Joining an established team, it can be tricky to find your place. Building trust and respect from your new colleagues is vital, not only for your work but to make the office a happy place to be. Here’s some advice to help you settle in as part of the team:

  • Don’t be afraid to speak up. It’s okay to say when you don’t understand something, you’re only human and no one will expect you to know everything. I’ve learnt it’s much better to speak up when you first realise you have a problem than let it turn into something bigger. Your team will appreciate the heads-up and it will help you in the long run.
  • Lend a hand. When you first start, you may be lucky enough to have some spare time. Check in with your colleagues, they might be struggling with their workload and would appreciate your support.
  • Managing upwards. Perhaps the trickiest skill, and one I’m still mastering today. And no, it doesn’t mean supervising your own boss. Instead, keep an eye on internal ongoings, don’t be afraid to chase and ask for updates on your work. Is it awkward? Sometimes, but your supervisors are human too and things can be forgotten.
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4.   Marketing Master?

When you first join a company there is a lot to comprehend, a new culture and so many formalities to familiarise yourself with, it’s not difficult to forget the actual tasks you’ve been set to do. Whilst successfully navigating the workplace is one feat, doing the work you’ve been set is the most important. Here’s some essential advice for your content marketing:

  • Research, research, research. At school, the phrase ‘If you fail to plan, you are planning to fail’ was drilled into me, and it still holds up today! When assigned a task, I set aside a chunk of time in my calendar dedicated solely to research. My role is to write about complex tech solutions, and I cannot do this effectively if I don’t understand the basics behind it. Everyone has a different writing method, you’ll find what works best for you, I like to have all the knowledge laid out in front of me, a clear plan for my work.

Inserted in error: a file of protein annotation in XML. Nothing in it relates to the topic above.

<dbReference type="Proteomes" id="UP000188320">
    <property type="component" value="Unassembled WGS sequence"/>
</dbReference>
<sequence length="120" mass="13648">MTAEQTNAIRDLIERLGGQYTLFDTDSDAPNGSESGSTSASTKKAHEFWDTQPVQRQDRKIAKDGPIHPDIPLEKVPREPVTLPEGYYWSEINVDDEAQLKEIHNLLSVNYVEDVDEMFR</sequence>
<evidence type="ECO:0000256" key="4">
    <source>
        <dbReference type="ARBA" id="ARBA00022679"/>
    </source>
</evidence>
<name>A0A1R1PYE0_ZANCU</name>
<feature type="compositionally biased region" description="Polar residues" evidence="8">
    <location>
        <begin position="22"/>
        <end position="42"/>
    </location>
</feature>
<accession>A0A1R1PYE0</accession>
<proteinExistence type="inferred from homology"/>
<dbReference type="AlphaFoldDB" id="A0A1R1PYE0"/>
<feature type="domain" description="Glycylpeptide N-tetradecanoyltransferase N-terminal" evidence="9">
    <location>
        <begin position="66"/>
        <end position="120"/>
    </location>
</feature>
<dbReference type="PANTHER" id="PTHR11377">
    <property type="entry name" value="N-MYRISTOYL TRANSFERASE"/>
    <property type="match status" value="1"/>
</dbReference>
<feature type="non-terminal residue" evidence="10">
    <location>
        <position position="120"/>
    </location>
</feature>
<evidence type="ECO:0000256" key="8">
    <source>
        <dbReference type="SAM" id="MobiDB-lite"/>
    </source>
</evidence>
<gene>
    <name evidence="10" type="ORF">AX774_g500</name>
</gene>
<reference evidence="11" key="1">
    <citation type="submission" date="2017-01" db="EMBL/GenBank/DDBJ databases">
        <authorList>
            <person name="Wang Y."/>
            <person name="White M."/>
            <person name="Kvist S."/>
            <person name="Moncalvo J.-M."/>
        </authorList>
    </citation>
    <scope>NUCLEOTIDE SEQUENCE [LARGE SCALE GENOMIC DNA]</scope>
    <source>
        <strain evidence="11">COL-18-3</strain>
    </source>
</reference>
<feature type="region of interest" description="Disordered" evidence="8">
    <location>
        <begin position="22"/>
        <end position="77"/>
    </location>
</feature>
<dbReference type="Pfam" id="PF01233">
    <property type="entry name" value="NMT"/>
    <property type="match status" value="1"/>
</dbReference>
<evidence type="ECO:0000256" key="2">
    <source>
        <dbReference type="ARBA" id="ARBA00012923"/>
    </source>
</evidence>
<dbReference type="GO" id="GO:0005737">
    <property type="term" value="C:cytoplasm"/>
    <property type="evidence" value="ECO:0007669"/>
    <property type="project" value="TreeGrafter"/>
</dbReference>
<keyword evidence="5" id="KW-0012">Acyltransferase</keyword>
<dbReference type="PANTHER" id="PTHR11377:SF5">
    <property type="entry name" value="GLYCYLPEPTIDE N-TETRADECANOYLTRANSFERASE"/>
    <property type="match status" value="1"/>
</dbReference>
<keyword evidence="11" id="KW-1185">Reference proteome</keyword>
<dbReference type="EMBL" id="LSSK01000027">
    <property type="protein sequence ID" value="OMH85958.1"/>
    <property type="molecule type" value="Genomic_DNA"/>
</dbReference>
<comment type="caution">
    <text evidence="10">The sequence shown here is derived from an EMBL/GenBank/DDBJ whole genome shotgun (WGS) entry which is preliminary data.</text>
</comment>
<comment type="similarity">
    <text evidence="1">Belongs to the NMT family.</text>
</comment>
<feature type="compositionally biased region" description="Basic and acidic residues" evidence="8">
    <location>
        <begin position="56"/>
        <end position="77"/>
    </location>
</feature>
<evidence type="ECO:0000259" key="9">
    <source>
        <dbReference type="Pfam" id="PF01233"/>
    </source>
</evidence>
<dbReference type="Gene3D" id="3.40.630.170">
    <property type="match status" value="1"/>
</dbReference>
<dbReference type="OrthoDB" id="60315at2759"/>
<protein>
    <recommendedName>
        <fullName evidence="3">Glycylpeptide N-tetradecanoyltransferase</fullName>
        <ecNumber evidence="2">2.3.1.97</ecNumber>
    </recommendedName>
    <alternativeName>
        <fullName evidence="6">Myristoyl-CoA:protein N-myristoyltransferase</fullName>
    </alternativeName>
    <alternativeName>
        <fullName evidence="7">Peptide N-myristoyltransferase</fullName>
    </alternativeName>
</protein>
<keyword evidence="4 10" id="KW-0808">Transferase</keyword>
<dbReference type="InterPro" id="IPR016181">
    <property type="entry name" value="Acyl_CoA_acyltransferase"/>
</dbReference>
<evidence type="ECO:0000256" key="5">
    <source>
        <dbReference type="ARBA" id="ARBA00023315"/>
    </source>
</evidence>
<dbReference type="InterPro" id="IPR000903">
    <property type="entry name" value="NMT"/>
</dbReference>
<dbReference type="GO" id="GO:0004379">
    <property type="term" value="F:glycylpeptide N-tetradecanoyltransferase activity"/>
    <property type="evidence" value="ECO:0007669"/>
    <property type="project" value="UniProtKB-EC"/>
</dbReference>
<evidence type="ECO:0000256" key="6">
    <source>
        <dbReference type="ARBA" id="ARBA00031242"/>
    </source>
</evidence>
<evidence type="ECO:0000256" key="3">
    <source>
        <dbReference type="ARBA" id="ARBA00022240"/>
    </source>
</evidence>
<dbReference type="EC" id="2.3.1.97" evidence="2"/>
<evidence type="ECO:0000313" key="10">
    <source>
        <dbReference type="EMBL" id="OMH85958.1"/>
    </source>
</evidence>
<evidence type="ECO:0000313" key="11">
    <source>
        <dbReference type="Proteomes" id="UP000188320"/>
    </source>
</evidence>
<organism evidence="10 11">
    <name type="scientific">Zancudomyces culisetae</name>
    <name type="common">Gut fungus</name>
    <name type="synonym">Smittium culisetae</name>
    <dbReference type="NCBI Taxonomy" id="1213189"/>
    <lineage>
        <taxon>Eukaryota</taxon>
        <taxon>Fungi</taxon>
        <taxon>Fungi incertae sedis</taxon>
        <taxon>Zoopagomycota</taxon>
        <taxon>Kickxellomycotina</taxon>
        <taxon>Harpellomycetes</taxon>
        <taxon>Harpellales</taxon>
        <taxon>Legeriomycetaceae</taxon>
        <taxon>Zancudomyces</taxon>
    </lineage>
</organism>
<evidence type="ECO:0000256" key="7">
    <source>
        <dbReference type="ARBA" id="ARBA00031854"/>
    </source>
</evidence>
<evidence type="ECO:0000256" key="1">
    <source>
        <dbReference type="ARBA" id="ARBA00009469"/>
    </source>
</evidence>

• Understand your audience. Spend time getting to know your target audience’s preferences, interests, and pain points. Use feedback from your colleague’s previous work to gauge what your client likes and dislikes, and of course, ask your team for their tips, they know the client best.
  • A second pair of eyes. One of the first things you must adjust to when writing content is the amount of feedback you will receive, it’s not personal. Constructive criticism is a part of writing content, use it to your advantage, build upon the feedback to refine your writing skills and grow in your role.
  • Learn the basics of SEO: A new term for me, understanding what SEO encompasses is definitely a learning curve, but if you’re in marketing it’s essential to know. Try and get to grips with keyword research and search engine algorithms early on. If you want to find out more, read our complete B2B SEO strategy guide.


Starting a new job, especially in content marketing, can be both exciting and challenging. When transitioning from student life to corporate, it’s natural to have some concerns. Here are some key takeaways to consider in your first three months:

  • Immerse yourself in the tech
  • Teamwork matters
  • Use what’s available to you (tech or colleagues)
  • Research is key!

Starting a content marketing job requires adaptability, a thirst for knowledge, and the ability to collaborate effectively within a team. Embrace these principles, and you’ll find your footing and thrive in your new role.

If you’re interested in learning more about what we do, or perhaps even joining us (we are hiring!), get in touch at